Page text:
What larger trends are you seeing in the investing world?

WF: Today, two big trends are collectively creating a unique window of opportunity for impact for suppliers of capital.

First, as you and your readers know, global food and agricultural companies increasingly see investing in the sustainability and resilience of the farmers at the base of their supply chains as an essential part of their business and critical to future success. There is an unprecedented groundswell of attention being given to sustainable agriculture worldwide. And it’s about time!

Second, the move toward impact investing over the past decade has been nothing short of remarkable. Back when I founded Root Capital in 1999, the term “impact investing” didn’t yet exist. Now, Bain Capital and BlackRock are the latest entrants to this ever-growing and increasingly diverse community. With this diversity comes different expectations around return. Some believe you can achieve social and environmental impact and realize market-rate returns. It’s a big topic of debate among investors and investees. And as more capital enters the impact investing market, the debate seems to intensify.

Of course, the more institutions and individuals that align their money with meaning, the better. But we all need to be using the same definitions and measures of impact. In general, I’ve seen that finance, when driven by values, can be a force that promotes inclusion and equality, instead of eroding them.

What is giving you hope for the future?

WF: Among the many challenges to the future of agriculture, I believe none are more significant than making a career in the countryside truly compelling for young, talented people. Agricultural businesses can create a kind of peace and prosperity in their communities that makes farming a more attractive career option, and I’m hopeful that the next generation can better view farming as what it is: a business opportunity.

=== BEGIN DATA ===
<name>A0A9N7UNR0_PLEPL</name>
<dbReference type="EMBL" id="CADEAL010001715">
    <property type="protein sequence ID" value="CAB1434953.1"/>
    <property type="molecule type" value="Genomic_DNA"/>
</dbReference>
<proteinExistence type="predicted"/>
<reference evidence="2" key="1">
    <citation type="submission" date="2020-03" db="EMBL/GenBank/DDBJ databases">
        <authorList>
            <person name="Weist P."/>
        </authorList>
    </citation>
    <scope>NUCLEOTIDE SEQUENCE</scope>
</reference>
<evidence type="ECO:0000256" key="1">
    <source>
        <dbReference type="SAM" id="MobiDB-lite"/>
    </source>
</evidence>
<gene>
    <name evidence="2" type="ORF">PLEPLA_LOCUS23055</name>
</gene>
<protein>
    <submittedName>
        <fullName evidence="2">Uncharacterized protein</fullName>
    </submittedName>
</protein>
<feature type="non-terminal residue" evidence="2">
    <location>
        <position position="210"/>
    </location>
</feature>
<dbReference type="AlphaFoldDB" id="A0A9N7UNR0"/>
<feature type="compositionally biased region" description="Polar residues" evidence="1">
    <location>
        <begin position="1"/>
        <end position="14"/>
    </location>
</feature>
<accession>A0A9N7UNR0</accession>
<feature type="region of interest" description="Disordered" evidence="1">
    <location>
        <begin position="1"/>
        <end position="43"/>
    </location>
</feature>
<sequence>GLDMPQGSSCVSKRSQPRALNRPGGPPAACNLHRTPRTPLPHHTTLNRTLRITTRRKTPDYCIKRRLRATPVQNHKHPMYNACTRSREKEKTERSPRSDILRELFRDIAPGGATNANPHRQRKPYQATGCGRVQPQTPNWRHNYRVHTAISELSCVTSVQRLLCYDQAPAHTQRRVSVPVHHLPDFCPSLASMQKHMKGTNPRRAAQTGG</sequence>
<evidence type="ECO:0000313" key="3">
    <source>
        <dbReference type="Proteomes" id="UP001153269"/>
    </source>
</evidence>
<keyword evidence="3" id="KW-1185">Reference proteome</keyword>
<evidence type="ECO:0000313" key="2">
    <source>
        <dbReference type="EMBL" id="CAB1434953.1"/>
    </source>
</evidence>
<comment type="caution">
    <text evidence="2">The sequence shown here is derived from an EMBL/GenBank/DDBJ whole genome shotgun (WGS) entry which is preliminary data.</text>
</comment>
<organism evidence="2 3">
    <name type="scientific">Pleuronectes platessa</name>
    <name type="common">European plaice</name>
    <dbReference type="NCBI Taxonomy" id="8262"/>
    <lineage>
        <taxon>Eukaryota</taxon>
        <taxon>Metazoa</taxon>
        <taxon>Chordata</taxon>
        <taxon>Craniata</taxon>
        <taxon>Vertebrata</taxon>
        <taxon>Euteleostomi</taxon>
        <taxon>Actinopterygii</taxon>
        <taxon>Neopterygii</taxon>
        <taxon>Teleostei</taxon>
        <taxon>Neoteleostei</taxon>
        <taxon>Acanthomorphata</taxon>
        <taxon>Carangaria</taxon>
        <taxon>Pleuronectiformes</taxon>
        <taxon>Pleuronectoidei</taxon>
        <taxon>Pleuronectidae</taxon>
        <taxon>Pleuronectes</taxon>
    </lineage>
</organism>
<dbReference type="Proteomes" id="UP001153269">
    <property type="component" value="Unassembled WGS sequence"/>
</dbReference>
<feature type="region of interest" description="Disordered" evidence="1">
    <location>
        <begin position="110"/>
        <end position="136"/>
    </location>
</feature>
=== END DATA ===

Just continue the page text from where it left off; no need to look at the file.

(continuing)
At the end of the day, that is work that really matters. We’re happy to play a small part.

1. Don’t start by designing fancy solutions; identify underserved needs. This field is filled with talk of new innovations and disruptive business models. It seems like people are always looking for the next big thing. But solutions are often pretty straightforward, and not always super sexy.

 2. Find your true north and always maintain that direction. There are many roadblocks, naysayers, and setbacks along this journey. For entrepreneurs, it is essential to find your own true north and build the team, systems, and tools necessary to maintain that direction. Without that, you’ll slowly drift off course and away from the mission that you care about most deeply. Always calibrate your compass — both personal and professional — to your true north (and make sure your donors, investors, and partners are on board).

 3. Proximity to those you serve is paramount to building the relationships that are so fundamental to achieving your mission. It was impossible to scale a global agricultural-lending organization working only from our headquarters in Cambridge. We’ve continually decentralized our operations, moving decision-making as close to our clients as possible.





Many of the 500 million smallholder farmers worldwide depend on small businesses, like coffee cooperatives, to get their products to market.

With limited access to capital and credit, these small businesses often struggle to purchase products in large quantities and reach every potential farmer who would like to sell their products on the market. Their distribution reach is also often limited to local and domestic markets.



Root Capital provides the intermediary small businesses with capital and credit, along with management and financial training.

With access to capital, combined with their enhanced business acumen, the small businesses are able to purchase from more farmers, make larger purchases, and reach international markets, where sustainably produced products fetch premium prices.


A Bangladesh-based development organization that helps people graduate from extreme poverty by operating several social enterprises that provide high-quality inputs and services, ranging from social empowerment and health to enterprise development and disaster preparedness.


A nonprofit organization that provides financing, distribution, and market facilitation to help East African farmers increase their yields and therefore their overall livelihoods.

Stakeholder Capitalism